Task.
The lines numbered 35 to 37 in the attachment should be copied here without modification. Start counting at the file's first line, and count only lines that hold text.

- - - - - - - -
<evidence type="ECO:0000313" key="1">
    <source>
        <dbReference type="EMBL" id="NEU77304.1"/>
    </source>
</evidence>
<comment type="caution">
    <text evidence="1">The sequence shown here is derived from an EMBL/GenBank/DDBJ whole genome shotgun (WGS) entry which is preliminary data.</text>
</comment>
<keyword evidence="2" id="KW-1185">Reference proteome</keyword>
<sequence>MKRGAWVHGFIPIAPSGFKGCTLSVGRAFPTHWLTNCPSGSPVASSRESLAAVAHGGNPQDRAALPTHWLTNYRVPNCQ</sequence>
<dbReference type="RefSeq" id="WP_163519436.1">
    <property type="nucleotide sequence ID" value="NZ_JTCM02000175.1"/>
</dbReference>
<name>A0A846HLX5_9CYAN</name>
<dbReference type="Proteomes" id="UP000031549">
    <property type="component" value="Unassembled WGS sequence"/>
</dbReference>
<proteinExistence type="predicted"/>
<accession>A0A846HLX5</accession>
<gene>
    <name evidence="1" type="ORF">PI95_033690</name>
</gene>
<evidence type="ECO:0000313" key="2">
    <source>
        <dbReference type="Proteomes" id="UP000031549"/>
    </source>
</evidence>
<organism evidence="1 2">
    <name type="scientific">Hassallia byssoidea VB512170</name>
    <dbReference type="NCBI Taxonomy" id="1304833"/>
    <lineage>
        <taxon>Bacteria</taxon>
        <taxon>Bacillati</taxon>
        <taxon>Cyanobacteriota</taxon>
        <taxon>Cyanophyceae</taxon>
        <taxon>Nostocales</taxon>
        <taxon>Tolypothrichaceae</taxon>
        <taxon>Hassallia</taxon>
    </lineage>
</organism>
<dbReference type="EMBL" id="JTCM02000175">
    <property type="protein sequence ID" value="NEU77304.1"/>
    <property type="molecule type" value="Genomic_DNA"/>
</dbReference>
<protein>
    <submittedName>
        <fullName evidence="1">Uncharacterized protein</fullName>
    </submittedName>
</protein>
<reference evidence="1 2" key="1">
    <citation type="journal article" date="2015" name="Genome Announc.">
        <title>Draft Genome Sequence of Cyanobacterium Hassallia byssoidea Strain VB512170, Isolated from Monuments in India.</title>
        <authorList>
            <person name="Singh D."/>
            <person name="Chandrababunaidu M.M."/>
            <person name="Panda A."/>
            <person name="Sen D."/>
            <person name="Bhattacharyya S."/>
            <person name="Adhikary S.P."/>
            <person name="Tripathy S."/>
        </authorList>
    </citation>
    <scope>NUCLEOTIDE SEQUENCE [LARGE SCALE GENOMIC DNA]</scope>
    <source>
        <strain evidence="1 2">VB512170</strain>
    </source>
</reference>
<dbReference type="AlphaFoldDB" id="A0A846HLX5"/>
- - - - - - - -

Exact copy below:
        <taxon>Cyanophyceae</taxon>
        <taxon>Nostocales</taxon>
        <taxon>Tolypothrichaceae</taxon>